SAN BERNARDINO (CN) – Seventy-seven students say the Career Colleges of America defrauded them by charging them $30,000 apiece for a virtually worthless 16-month ultrasound technology program. The plaintiffs, most of them women, say the trade school has a “systemic practice of lying to prospective students about the quality of the education it provides” and that “thousands of students have been misled by CCA’s practices, resulting in the loss of hundreds of millions of dollars.”
The former students sued CCA Educorp dba Career Colleges of America in San Bernardino County Court. The school has campuses in South Gate, San Bernardino and Los Angeles, according to its website.
The students say that despite CCA’s rosy promises, virtually all graduates of its program have been “unable to find employment as ultrasound techs.”
CCA “offers students training in a wide variety of healthcare professions, with the promise that successful completion of the coursework will allow the students to obtain gainful employment in the specialty studied,” according to the complaint.
The school promised that its courses would be led by “well-qualified instructors who would give students hands-on clinical experience.” It said its program would prepare students for an exam given by the American Registry of Diagnostic Medical Sonography (ARDMS), which would qualify them for jobs as ultrasound techs.
The plaintiffs say the school’s “enrollment counselors,” or salesmen, even “provided students with a list of prominent labs and hospitals in the area that supposedly ‘hired’ graduates for its program along with a list of salary ranges.”
When the plaintiffs enrolled, the CCA program was not accredited by the Commission on Accreditation of Allied Health Education Programs, but the school promised that it would be by the time they graduated, the students say.
They add that their classes “were not taught by well-qualified instructors,” the curriculum was insufficient, and its “testing procedures and other policies were so lax that the amount of education they were obtaining was nowhere near what was necessary to pass the ARDMS exam.”
The plaintiffs say that there were very few “clinical sites” available to them and that “multiple students were often assigned to a single clinical site where little to no instruction took place.”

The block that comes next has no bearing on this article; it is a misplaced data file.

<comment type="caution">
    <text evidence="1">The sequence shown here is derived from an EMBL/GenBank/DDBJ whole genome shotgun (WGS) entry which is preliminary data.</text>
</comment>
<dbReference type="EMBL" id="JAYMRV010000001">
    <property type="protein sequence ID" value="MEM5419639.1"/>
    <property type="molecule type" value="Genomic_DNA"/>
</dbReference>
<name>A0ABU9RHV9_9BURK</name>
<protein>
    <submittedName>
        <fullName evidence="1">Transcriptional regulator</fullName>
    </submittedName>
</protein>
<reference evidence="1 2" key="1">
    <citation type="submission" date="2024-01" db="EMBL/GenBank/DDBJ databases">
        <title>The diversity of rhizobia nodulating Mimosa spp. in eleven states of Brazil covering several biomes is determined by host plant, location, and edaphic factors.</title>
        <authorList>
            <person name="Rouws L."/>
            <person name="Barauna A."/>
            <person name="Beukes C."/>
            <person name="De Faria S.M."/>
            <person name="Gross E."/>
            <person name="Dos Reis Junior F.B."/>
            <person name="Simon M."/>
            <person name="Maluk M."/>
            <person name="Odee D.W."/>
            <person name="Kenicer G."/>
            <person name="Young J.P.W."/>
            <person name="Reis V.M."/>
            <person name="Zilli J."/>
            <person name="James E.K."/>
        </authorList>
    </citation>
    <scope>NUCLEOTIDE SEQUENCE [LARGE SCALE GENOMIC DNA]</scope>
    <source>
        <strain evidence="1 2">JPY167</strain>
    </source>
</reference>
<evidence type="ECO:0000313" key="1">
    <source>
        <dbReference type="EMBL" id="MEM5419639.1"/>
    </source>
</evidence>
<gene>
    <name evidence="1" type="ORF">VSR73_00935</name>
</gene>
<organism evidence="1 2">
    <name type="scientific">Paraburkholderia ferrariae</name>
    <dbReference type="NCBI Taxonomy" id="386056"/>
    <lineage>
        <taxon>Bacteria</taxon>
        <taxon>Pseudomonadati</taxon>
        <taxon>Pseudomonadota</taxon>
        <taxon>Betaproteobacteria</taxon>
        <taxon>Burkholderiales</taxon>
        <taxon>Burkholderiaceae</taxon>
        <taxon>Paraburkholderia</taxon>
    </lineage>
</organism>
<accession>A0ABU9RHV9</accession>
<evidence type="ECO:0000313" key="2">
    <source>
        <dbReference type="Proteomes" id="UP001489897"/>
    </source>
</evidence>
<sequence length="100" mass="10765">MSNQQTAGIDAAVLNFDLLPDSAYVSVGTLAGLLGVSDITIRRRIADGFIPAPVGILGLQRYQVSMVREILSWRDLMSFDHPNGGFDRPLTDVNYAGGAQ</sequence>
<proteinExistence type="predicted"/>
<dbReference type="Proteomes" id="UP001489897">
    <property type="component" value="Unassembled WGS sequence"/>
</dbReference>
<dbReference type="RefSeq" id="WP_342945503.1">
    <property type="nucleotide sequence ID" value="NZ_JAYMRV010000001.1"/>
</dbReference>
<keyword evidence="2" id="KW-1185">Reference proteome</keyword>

“Additionally, many of the clinical sites were not ‘diagnostic’ in nature and very few of the clinical site instructors were board certified,” the students say.
They add that they did not qualify to sit for the ARDMS exam because the program was never – and still is not – CAAHEP accredited.
Most ultrasound technician programs in the United States have 70 to 100 percent placement rates, but “virtually every student” that graduated from the Career Colleges of America’s program has been unable to find a job as an ultrasound technician, according to the complaint.
The students say the school made them sign a contract which, “buried in fine print,” states that any claims must be settled by arbitration “in accordance with the commercial arbitration rules followed by the American Arbitration Association.”
Under those rules, which were never provided to the students, claimants would have to pay from “$12,000 to $20,000 just to have their matter heard,” the students say.
The plaintiffs say that many of them left full-time jobs to attend the Career Colleges of America, and now they cannot find work, “with $30,000 in student loans that must now be repaid.”
They seek an injunction, restitution, disgorgement and damages for fraud, consumer fraud, unfair competition, fraud, unjust enrichment and negligence.
They are represented by Stuart Talley with Kershaw Cutter & Ratinoff in Sacramento.